China's Economy Slows as Expected With Trade War Dimming Outlook
(Bloomberg) -- China’s economic expansion slowed in line with expectations, signaling broadly stable output as the trade conflict with the U.S. intensifies.
Gross domestic product increased 6.7 percent in the second quarter from a year earlier. That was the slowest pace since 2016 and down slightly from the 6.8 percent pace in the previous quarter. Investment growth and industrial output also slowed in June.
- Industrial output rose 6 percent last month from a year earlier, versus the forecast of 6.5 percent, the statistics office said
- Retail sales increased 9 percent in June, compared with the forecast 8.8 percent
- Fixed-asset investment climbed 6 percent in the first six months, the same as forecast
- The urban monthly surveyed unemployment rate stood at 4.8 percent at end-June
The continued steady growth heading into the second half of the year provides support on two policy fronts: Withstanding the potential negative effects of higher barriers to trade with the U.S., and continuing with a multi-year campaign to control debt and clean-up the financial system. After an acceleration in 2017, the world’s second-largest economy is forecast to slow this year, with the government targeting expansion of 6.5 percent.
"Stronger retail sales offset the decline of industrial production in June. Thanks to the new economy, China managed to sustain a stronger growth momentum," said Raymond Yeung, chief greater-China economist for Australia & New Zealand Banking Group Ltd. in Hong Kong. This suggests concerns about the trade war are overblown, he said.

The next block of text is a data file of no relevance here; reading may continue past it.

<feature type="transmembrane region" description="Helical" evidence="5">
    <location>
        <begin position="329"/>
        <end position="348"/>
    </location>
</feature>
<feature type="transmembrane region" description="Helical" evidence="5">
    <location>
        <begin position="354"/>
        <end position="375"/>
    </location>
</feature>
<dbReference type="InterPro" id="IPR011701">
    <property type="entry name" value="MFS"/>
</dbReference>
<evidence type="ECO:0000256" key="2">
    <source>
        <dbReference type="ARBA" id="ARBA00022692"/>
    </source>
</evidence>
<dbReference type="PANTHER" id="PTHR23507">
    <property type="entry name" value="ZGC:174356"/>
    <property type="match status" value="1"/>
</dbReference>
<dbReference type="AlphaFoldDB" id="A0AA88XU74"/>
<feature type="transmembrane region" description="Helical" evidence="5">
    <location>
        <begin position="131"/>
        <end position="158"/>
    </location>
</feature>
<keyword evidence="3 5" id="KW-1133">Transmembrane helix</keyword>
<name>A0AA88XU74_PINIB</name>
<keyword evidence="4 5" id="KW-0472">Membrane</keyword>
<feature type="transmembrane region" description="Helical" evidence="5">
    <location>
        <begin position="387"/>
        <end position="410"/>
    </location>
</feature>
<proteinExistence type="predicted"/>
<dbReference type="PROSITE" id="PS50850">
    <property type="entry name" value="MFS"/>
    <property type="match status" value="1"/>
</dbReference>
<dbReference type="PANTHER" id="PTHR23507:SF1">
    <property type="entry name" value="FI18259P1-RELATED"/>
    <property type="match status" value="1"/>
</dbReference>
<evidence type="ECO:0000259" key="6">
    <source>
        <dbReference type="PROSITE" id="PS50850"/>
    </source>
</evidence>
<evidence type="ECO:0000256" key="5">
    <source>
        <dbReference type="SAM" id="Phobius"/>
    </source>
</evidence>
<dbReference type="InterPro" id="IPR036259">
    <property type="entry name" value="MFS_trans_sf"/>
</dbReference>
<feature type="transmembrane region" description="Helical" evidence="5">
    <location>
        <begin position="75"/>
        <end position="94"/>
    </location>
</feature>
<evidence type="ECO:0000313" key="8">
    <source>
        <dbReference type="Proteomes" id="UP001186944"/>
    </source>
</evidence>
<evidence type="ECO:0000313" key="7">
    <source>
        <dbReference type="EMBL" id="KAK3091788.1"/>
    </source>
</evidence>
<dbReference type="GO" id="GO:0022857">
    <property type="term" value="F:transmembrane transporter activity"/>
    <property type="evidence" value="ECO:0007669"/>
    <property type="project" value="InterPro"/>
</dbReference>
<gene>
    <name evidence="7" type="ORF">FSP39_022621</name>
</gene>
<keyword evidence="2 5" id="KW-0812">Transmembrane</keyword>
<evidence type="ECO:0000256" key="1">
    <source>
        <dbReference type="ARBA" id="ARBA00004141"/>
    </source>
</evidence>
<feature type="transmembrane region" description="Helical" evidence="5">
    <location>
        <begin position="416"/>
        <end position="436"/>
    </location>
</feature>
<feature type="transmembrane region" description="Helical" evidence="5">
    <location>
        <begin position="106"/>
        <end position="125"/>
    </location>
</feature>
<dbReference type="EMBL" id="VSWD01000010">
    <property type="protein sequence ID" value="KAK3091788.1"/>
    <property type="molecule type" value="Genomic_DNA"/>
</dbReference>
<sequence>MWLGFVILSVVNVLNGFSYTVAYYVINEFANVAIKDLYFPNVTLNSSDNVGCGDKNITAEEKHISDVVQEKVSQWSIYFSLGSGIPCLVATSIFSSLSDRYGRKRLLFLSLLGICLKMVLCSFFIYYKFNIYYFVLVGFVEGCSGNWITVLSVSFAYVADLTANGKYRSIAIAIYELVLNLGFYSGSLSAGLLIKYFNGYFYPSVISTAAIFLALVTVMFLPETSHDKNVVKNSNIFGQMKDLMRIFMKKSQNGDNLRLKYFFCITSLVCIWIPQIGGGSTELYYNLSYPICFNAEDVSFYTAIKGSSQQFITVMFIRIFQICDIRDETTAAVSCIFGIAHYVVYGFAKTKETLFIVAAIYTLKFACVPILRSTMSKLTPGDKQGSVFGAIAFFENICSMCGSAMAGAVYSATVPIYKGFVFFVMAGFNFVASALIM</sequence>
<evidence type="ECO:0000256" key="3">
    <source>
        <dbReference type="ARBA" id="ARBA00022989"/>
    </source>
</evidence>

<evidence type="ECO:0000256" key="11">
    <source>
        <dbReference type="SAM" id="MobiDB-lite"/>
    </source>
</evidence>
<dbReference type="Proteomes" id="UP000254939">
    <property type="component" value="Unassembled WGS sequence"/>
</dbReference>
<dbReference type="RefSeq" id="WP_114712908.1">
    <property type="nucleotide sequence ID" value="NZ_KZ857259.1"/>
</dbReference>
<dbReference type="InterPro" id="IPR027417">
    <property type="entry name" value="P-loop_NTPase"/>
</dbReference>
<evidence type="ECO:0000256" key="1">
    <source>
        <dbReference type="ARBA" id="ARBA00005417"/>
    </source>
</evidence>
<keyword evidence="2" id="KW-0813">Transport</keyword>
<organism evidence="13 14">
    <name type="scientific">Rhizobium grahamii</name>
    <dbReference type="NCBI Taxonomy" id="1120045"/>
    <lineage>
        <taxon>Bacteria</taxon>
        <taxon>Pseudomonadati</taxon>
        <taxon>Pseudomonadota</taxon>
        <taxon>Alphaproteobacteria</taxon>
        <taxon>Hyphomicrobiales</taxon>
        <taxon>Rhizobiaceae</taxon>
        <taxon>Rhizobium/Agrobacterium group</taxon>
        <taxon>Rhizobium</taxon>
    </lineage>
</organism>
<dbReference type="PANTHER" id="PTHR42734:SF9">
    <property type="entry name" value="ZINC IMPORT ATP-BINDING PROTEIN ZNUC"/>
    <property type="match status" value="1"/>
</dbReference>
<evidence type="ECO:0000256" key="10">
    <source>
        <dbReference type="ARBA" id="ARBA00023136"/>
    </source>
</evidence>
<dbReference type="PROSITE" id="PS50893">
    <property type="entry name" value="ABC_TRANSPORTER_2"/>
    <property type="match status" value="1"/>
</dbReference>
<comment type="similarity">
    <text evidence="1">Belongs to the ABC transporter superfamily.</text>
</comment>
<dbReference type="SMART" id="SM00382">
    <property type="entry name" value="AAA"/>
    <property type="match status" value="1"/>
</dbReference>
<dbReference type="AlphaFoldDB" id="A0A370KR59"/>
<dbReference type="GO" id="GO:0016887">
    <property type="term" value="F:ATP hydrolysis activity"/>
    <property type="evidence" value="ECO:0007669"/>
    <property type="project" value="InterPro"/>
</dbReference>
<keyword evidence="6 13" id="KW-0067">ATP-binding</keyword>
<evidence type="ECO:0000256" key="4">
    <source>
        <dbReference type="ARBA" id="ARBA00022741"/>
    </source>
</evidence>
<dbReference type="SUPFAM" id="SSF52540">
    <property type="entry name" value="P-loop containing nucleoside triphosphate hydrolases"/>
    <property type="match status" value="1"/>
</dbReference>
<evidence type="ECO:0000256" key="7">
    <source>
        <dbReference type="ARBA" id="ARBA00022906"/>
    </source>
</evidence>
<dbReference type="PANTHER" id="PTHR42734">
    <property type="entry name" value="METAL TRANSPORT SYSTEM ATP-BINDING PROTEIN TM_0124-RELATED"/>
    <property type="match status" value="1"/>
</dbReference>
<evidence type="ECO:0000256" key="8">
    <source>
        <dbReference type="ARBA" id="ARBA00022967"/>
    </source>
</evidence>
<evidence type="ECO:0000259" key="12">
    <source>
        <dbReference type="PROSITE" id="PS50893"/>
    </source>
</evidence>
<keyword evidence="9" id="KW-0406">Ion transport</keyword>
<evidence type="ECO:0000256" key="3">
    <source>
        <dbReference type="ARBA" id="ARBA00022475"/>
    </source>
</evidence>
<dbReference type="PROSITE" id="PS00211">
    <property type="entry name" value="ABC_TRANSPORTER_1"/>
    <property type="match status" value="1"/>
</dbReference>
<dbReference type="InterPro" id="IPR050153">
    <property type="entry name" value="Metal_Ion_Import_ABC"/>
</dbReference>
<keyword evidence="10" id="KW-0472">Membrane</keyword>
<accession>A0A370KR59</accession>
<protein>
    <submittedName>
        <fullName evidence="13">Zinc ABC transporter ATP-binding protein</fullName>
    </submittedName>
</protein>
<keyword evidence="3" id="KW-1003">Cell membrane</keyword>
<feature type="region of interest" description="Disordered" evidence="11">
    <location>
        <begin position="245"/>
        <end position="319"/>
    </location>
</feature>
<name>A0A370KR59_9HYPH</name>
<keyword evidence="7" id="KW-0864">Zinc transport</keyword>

A separate report Friday showed that the amount of money lent via the shadow-banking sector declined by 691.7 billion yuan in June, the biggest net monthly drop on record, according to Bloomberg calculations based on the central bank’s data. The broadest measure of new credit expanded.
The data for the first half of 2018 showed a "slowdown in investment growth caused by an obvious monetary tightening", as policy makers try to contain debt growth, said Peiqian Liu, Asia strategist at Natwest Markets PLC in Singapore. That slowdown impacts industrial production and retail sales data, as the consumption index covers both household spending and government and enterprises-led expenditure, she said.
With the commencement of higher tariffs on trade with the U.S. on this month and the threat of more on another $200 billion in goods trade on the horizon, China is faced with a stiff challenge politically and economically. Even so, the credit data indicate that officials are pressing ahead with efforts to curb off-balance-sheet lending, which could depress growth further later in the year.
China faced “extremely complicated and severe” domestic and external conditions in the first half of the year, the statistics authority said in a statement released with the data. There will be trade challenges in the second half, but property investment is likely to continue its rapid gains, and infrastructure investment will remain stable, according to the spokesman Mao Shengyong, speaking after the release.
Net trade continued to be a drag on growth, as while China runs a massive surplus in goods, once imports and the services trade is taken into account, the picture looks much more balanced.
The trade surplus with the U.S. stood at $28.97 billion, the highest in any month in data back to 1999. Exports climbed to $42.62 billion, also a high, the customs administration said on Friday.
“The intensifying trade conflict with the U.S. will start to weigh on growth,” said Louis Kuijs, head of Asia Economics at Oxford Economics in Hong Kong. “Robust consumption -- it picked up pace in Q2, surprisingly -- will continue to act as a buffer. Thus, amid some further easing of the macro stance, we expect the slowdown in the second half to be modest.”
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